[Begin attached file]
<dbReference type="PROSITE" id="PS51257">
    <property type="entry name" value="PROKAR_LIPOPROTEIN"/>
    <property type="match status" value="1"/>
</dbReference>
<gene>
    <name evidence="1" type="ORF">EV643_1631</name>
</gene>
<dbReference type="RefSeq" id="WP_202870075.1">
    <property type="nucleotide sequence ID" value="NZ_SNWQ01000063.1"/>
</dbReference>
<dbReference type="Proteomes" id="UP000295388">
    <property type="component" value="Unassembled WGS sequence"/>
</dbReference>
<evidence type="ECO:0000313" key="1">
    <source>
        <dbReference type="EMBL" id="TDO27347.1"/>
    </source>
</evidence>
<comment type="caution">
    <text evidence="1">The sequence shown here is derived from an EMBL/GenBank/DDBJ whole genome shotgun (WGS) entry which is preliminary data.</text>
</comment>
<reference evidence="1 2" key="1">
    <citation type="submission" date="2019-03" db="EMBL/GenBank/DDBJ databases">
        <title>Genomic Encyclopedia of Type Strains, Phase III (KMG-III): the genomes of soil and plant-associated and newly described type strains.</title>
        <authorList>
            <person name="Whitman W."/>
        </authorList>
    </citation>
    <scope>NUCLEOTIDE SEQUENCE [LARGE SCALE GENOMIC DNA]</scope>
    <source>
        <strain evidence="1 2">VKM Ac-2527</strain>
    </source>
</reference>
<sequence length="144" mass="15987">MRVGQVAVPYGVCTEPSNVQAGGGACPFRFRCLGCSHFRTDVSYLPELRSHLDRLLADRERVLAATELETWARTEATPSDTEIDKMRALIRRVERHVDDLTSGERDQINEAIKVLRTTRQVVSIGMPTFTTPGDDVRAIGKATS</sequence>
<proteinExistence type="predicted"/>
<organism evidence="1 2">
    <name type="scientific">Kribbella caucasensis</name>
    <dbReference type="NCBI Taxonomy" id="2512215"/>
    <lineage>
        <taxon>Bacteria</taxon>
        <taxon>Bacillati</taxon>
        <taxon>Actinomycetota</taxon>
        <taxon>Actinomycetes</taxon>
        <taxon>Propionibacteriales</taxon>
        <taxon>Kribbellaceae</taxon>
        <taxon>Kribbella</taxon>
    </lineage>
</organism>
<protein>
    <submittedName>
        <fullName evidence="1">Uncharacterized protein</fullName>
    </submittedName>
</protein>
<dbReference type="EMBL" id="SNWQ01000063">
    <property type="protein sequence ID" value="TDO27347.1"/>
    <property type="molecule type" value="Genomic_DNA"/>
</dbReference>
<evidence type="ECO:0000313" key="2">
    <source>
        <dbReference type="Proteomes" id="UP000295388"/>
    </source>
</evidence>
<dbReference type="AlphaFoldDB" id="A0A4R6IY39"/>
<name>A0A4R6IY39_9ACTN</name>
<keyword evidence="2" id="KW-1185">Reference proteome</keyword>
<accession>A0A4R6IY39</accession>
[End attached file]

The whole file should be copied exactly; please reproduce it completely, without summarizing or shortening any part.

<dbReference type="PROSITE" id="PS51257">
    <property type="entry name" value="PROKAR_LIPOPROTEIN"/>
    <property type="match status" value="1"/>
</dbReference>
<gene>
    <name evidence="1" type="ORF">EV643_1631</name>
</gene>
<dbReference type="RefSeq" id="WP_202870075.1">
    <property type="nucleotide sequence ID" value="NZ_SNWQ01000063.1"/>
</dbReference>
<dbReference type="Proteomes" id="UP000295388">
    <property type="component" value="Unassembled WGS sequence"/>
</dbReference>
<evidence type="ECO:0000313" key="1">
    <source>
        <dbReference type="EMBL" id="TDO27347.1"/>
    </source>
</evidence>
<comment type="caution">
    <text evidence="1">The sequence shown here is derived from an EMBL/GenBank/DDBJ whole genome shotgun (WGS) entry which is preliminary data.</text>
</comment>
<reference evidence="1 2" key="1">
    <citation type="submission" date="2019-03" db="EMBL/GenBank/DDBJ databases">
        <title>Genomic Encyclopedia of Type Strains, Phase III (KMG-III): the genomes of soil and plant-associated and newly described type strains.</title>
        <authorList>
            <person name="Whitman W."/>
        </authorList>
    </citation>
    <scope>NUCLEOTIDE SEQUENCE [LARGE SCALE GENOMIC DNA]</scope>
    <source>
        <strain evidence="1 2">VKM Ac-2527</strain>
    </source>
</reference>
<sequence length="144" mass="15987">MRVGQVAVPYGVCTEPSNVQAGGGACPFRFRCLGCSHFRTDVSYLPELRSHLDRLLADRERVLAATELETWARTEATPSDTEIDKMRALIRRVERHVDDLTSGERDQINEAIKVLRTTRQVVSIGMPTFTTPGDDVRAIGKATS</sequence>
<proteinExistence type="predicted"/>
<organism evidence="1 2">
    <name type="scientific">Kribbella caucasensis</name>
    <dbReference type="NCBI Taxonomy" id="2512215"/>
    <lineage>
        <taxon>Bacteria</taxon>
        <taxon>Bacillati</taxon>
        <taxon>Actinomycetota</taxon>
        <taxon>Actinomycetes</taxon>
        <taxon>Propionibacteriales</taxon>
        <taxon>Kribbellaceae</taxon>
        <taxon>Kribbella</taxon>
    </lineage>
</organism>
<protein>
    <submittedName>
        <fullName evidence="1">Uncharacterized protein</fullName>
    </submittedName>
</protein>
<dbReference type="EMBL" id="SNWQ01000063">
    <property type="protein sequence ID" value="TDO27347.1"/>
    <property type="molecule type" value="Genomic_DNA"/>
</dbReference>
<evidence type="ECO:0000313" key="2">
    <source>
        <dbReference type="Proteomes" id="UP000295388"/>
    </source>
</evidence>
<dbReference type="AlphaFoldDB" id="A0A4R6IY39"/>
<name>A0A4R6IY39_9ACTN</name>
<keyword evidence="2" id="KW-1185">Reference proteome</keyword>
<accession>A0A4R6IY39</accession>